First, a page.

Rapid recovery of Langerhans cell alloreactivity, without induction of autoreactivity, after in vivo ultraviolet A, but not ultraviolet B exposure of human skin.J Immunol. 1989 Jun 15; 142(12):4213-8.JI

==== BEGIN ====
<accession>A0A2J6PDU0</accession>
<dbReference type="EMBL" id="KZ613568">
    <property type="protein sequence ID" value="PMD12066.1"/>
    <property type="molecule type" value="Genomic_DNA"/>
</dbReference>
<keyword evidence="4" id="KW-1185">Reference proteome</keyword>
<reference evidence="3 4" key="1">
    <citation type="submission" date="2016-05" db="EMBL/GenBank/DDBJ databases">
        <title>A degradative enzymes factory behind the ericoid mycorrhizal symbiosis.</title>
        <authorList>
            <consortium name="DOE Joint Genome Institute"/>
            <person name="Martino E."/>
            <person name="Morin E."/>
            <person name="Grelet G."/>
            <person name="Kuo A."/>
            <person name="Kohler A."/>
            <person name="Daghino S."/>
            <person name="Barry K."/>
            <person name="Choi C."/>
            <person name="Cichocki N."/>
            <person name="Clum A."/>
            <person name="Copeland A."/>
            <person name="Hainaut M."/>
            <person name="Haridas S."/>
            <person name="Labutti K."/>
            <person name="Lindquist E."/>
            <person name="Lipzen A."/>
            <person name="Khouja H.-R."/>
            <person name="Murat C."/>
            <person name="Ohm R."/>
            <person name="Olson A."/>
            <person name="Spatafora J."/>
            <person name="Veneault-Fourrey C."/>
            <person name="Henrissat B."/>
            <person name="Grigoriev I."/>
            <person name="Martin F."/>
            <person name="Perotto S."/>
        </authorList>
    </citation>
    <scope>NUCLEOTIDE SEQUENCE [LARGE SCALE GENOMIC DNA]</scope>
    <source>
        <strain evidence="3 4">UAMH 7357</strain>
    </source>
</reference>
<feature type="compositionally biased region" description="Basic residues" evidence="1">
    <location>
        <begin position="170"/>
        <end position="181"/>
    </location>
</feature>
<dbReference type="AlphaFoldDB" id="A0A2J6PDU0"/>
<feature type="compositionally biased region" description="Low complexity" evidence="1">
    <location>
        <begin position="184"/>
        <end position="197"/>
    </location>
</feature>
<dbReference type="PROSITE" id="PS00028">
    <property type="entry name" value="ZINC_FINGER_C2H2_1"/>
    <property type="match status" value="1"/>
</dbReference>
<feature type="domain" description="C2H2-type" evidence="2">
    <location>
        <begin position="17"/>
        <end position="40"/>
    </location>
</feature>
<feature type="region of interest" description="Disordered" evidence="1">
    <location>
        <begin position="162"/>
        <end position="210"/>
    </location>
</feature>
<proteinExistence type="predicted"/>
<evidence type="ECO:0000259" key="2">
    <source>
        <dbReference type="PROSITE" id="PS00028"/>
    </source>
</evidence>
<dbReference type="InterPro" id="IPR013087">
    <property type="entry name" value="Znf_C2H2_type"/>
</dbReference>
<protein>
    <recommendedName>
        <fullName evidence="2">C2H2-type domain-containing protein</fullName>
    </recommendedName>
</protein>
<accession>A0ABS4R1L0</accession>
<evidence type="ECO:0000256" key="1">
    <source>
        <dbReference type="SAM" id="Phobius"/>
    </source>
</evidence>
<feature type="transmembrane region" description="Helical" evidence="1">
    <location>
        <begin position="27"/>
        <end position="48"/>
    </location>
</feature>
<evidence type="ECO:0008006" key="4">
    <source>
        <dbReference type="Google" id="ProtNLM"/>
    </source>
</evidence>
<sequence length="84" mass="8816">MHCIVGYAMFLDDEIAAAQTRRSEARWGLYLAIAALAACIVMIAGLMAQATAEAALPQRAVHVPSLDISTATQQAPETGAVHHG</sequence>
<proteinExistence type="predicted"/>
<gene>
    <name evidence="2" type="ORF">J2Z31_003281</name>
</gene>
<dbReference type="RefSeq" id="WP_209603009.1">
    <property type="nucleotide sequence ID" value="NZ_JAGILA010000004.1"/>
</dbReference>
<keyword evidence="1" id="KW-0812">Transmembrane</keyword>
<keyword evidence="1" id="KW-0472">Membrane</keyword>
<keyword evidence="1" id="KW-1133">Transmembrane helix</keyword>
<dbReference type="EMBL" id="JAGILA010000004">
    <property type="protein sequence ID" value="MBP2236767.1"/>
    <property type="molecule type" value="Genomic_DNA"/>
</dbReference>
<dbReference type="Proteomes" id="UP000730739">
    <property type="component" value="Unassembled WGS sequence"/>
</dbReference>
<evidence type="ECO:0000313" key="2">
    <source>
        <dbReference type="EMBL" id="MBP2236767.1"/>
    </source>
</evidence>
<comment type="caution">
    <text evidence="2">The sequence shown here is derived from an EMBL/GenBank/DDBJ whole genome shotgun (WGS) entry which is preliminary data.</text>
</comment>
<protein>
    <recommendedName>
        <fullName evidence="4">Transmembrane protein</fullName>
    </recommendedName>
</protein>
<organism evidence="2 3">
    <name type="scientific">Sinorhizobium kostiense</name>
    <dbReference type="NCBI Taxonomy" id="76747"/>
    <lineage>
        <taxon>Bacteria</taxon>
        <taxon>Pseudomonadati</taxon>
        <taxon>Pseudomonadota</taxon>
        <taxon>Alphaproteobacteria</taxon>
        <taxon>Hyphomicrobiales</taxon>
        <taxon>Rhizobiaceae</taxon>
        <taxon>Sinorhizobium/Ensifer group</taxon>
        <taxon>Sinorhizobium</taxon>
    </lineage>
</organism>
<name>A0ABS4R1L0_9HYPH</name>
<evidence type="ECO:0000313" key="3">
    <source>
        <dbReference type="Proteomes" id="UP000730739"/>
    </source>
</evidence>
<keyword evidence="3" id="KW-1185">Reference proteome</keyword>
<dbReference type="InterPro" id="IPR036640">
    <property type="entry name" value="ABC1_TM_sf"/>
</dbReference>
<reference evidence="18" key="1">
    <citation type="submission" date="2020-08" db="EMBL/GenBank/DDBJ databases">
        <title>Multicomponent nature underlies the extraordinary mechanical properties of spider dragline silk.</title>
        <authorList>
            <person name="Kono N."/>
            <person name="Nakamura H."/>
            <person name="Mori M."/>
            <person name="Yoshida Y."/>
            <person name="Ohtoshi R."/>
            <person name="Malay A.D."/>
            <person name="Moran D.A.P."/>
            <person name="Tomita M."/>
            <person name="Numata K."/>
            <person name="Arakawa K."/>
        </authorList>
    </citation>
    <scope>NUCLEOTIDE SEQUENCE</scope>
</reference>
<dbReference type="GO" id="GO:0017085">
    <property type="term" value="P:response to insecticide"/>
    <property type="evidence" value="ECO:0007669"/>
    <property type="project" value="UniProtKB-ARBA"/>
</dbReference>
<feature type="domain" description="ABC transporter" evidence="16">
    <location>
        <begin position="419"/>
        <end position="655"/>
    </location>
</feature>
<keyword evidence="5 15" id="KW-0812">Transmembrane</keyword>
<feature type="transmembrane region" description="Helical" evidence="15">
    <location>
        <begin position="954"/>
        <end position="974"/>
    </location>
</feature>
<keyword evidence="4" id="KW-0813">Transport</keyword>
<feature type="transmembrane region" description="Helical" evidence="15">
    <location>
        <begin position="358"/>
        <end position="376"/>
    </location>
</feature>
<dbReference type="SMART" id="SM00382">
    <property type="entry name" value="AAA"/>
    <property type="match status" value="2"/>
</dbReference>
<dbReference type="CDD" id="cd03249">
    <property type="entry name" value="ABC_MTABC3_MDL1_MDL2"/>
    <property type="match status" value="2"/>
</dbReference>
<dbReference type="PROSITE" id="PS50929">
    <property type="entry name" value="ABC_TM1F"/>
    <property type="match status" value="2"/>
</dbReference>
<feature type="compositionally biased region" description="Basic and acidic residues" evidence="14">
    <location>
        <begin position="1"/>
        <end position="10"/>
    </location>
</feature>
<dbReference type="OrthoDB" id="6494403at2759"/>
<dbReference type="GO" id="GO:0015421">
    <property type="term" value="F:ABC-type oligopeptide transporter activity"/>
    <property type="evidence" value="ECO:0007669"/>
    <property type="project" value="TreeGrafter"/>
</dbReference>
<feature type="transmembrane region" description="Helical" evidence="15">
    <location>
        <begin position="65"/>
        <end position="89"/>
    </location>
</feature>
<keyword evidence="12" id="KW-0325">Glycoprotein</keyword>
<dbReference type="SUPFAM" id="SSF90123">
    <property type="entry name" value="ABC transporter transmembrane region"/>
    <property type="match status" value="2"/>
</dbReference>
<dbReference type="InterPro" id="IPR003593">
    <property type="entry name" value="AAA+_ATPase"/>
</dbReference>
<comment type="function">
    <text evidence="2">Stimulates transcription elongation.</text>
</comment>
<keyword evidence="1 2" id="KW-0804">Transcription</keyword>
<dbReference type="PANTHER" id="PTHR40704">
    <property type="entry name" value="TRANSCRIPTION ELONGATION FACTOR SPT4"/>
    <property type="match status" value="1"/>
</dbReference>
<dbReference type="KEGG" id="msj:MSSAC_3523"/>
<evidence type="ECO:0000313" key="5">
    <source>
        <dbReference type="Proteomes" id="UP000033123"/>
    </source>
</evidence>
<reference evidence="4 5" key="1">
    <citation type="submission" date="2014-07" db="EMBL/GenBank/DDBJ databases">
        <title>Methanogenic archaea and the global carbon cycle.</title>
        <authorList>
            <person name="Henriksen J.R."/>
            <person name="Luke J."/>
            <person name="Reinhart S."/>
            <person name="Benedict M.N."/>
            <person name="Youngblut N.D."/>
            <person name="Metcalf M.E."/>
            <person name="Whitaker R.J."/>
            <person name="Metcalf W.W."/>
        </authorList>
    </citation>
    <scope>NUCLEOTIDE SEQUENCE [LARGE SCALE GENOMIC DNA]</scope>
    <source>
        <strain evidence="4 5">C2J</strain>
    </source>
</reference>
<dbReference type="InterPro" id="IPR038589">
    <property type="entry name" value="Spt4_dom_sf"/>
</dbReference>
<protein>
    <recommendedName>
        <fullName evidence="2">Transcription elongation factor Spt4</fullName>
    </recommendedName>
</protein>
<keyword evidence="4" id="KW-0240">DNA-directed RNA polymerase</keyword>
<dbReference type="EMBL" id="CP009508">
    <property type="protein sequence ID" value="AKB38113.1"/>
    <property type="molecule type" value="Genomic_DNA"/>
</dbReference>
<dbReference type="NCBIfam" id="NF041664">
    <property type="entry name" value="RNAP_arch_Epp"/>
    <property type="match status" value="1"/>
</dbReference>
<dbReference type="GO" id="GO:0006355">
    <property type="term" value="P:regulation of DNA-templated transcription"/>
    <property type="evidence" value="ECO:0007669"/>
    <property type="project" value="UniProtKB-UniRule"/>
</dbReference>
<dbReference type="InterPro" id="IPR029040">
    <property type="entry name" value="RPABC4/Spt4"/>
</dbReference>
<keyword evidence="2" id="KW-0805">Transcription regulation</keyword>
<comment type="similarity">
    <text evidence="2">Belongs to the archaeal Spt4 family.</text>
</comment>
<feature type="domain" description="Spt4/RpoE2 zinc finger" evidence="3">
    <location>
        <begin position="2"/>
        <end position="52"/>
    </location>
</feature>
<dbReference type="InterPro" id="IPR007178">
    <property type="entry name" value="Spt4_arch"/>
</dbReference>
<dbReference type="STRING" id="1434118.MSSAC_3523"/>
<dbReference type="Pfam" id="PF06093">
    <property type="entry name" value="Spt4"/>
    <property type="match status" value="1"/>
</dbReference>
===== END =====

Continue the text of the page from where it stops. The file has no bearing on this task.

For therapeutic medical, cosmetic, and recreational reasons, humans expose themselves to increasing amounts of UVA. However, little is known of the photobiologic events associated with cutaneous carcinogenesis and photoaging that occur as a result of UVA exposure. UVB exposure of human skin abrogates the function of epidermal CD1+DR+ Langerhans cells and induces the appearance of CD1-DR+ non-Langerhans cell APC. This non-Langerhans cell APC population activates autoreactive immunoregulatory T cells that lead to suppressor-effector T cell function. In this report we show that, similarly to UBV, UVA exposure abrogates the function of CD1+DR+ Langerhans cells. However, in contrast to UVB, there is rapid recovery of Langerhans cell antigen-presenting cell activity and that CD1-DR+ non-Langerhans cell APC failed to appear to a significant degree. In keeping with the lack of CD1-DR+ epidermal cells, UVA exposed epidermal cells harvested 3 days after exposure functioned similarly to normal epidermis in that they activated alloreactive T cells but not autoreactive T cells in the absence of added Ag. This was in contrast to UVB irradiated epidermal cells that potently activate autoreactive T cells and contain CD1-DR+ cells. Thus, although both UVA and UVB initially depletes and inactivates CD1+DR+ Langerhans cells, the subsequent APC function of epidermal cells exposed to UVA differ profoundly from that of cells exposed to UVB. UVA radiation is less carcinogenic than UVB; differences in host responses to UV tumors may be linked to the rapid recovery of Langerhans cell function and the lack of induction of CD1-DR+ non-Langerhans cell APC after UVA exposure.